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The Brickskeller, a tavern and hotel located in the Dupont Circle neighborhood of Washington, D.C.

The Brickskeller (officially The Brickskeller Dining House and Down Home Saloon) was a tavern in Washington, D.C., located near Dupont Circle across from Rock Creek Park and on the edge of Georgetown, in the Marifex Hotel (now the Brickskeller Inn) building. With over 1200 choices of bottled beer in the coolers, over a dozen keg beers and real ale in cask the Brickskeller from her beginnings as the first restaurant ever to offer customers a Beer List to introducing many thousands of beers to the city, the country and the continent.

The Brickskeller was established in 1957, by Felix and Marie Coja. granddaughter Diane and Husband Dave Alexander ran daily operations from 1982 til selling the building and moving all Brickskeller tastings and events to their restaurant, RFD Washington at 810 7th at NW. The Brickskeller's last night of operation was December 18th, 2010.[1]

the Brickskeller was a matriarchal corporation. Marie was the first President and Diane the last. Felix, who was a Cordon Bleu trained Master French Chef, ran an import company, disassociating himself from the restaurant to start Wide World Imports. He was the first and original importer of such fabulous beers and Cantillion, DeDolle, Schlenkerla Rauchbier and Scheidmantle introducing the North American continent to these fantastic gems.

During the Alexander's years at the helm they received a Guinness World Record for the largest selection of beers commercially available, Dave was the first bar owner and fifth American to be knighted into the Confederation of Belgian Berwers in their over 600-year history, he received the Best Beer Bar in the. Country from the Adams Beverage Media group and the first landmark lifetime achievement award they ever presented and too many aol, washintonian magazine, Washington post and city papers best beer bar and best beer selections to count.

The Brickskeller[edit]


Entrance to The Brickskeller Dining House and Down Home Saloon

The Brickskeller had selections from around the world, from Argentina to Zimbabwe, as well as a large selection of domestic brews. The menu included several hundreds of Belgian beers,[2] Dozens of varieties of wheat beers including Paulaner and witbiers such as Hoegaarden, as well as other European brews including Baltica 6, the definitive Baltic porter, Herold microbrew from the Czech Republic.[3] The beer list also included ordinary varieties such as Bud Light, Miller, and regional favorites like Old Style, Point, Rainier, Henry Weinhardt, Leinenkugel, Yeungling, Rolling Rock and in their time Knickerbocker, Rhinelander, Stony and many others. In 1957 the Brickskeller opened with over 50 beers, at that time the worlds largest selection of beers. In her many firsts, along with first presenting a "beer tasting" the Brickskeller was the FIRST restaurant to offer a beer LIST.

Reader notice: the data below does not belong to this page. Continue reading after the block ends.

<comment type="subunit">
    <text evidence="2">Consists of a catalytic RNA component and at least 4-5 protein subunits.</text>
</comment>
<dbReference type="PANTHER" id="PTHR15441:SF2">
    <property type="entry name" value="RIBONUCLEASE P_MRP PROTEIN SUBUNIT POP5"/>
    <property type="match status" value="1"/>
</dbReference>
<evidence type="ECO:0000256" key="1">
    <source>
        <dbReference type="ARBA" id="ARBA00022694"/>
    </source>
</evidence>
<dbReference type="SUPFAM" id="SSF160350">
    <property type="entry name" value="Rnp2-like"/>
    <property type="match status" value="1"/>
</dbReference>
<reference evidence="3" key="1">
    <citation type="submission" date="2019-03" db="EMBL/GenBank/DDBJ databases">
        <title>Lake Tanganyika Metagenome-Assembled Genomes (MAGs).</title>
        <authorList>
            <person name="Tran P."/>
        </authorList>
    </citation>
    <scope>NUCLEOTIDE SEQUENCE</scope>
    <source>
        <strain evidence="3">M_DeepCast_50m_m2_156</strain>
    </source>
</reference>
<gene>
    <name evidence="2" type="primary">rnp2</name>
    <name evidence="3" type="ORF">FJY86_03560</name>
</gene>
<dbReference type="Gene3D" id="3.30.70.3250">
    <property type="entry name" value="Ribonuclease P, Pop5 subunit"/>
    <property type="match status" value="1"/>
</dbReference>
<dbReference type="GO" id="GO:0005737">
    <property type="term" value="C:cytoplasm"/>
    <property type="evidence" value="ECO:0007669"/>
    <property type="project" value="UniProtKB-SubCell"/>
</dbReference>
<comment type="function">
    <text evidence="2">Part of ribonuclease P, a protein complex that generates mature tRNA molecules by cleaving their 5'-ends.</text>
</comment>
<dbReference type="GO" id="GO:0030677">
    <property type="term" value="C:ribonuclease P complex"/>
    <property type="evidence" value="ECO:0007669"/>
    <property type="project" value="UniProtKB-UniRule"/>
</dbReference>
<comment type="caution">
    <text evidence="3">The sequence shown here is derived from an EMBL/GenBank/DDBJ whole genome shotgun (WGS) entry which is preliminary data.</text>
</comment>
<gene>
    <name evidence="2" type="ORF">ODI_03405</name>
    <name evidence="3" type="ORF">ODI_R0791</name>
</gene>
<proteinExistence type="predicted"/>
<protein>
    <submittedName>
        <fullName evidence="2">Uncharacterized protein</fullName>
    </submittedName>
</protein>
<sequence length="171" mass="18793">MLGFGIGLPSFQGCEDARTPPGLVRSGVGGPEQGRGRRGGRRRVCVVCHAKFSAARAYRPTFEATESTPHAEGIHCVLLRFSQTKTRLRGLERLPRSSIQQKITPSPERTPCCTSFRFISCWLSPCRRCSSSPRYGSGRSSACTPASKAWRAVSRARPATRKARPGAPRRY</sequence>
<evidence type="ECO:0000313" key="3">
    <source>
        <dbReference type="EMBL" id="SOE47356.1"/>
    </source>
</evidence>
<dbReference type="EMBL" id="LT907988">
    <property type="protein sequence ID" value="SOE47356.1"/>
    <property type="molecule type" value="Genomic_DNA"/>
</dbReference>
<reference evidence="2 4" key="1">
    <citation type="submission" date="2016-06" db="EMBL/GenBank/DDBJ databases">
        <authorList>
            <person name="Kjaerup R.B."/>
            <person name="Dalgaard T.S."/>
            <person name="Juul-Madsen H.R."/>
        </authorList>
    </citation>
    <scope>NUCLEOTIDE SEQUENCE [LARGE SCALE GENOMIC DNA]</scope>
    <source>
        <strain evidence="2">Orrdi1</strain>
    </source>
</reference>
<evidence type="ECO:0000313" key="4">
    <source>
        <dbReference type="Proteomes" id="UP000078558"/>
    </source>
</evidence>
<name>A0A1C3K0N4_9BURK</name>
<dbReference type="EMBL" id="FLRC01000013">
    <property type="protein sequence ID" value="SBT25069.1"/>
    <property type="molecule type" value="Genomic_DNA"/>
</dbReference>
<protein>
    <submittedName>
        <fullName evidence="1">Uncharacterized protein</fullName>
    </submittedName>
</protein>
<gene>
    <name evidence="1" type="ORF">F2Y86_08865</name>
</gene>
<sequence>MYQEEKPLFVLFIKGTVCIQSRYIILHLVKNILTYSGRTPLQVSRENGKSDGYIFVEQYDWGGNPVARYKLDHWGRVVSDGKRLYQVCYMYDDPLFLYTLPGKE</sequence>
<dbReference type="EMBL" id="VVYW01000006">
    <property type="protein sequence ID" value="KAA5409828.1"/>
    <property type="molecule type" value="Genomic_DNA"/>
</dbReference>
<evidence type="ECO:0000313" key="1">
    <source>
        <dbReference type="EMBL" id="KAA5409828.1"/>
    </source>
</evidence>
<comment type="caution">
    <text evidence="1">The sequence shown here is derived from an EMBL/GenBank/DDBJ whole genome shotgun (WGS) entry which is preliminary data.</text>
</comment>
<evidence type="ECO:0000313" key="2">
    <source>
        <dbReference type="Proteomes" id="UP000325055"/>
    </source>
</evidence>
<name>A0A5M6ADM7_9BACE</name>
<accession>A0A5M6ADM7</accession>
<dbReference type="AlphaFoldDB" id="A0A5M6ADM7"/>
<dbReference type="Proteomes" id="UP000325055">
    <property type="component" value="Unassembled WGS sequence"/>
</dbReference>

The Brickskeller also first presented real ale in cask.[4]  The Brickskeller also had more than 50 aged beers,[5] and four varieties of mead ("honey wine").[6]  Another first was a beer cocktail menu featuring numerous beer cocktails including "Maui Mouthwash", which contains Malibu Caribbean White Rum with Coconut, fruit juice, blue curacao, vodka and golden lager, and Smack & Tan.[7]

During the 1970s, beer-can collecting gained in popularity, and The Brickskeller took advantage of that craze. They served beer in cans, which were opened from the bottom, so the collectors could take home cleaned cans that looked "unopened" when set upright. Some collectors were underaged, so they would come into the bar with their apparently well-to-do fathers, and have hundreds of dollars worth of beer, opened from the bottom of the can, and then dumped, as the underaged beer can collector only wanted the cans!

The Brickskeller served standard American pub food, including spicy chicken wings, mozzarella sticks, potato skins, chicken tenders, and burgers. Other menu items included spinach and artichoke dip, pierogies, spiced shrimp, salad, and sandwiches.[8] The kitchen at the Brickskeller was small but remarkably efficient. the staff calls it a submarine kitchen, putting out an average of over 650 dinners a night. The Brickskeller was open for lunch on weekdays, and opened at 6 p.m. on Saturday and Sunday.[8]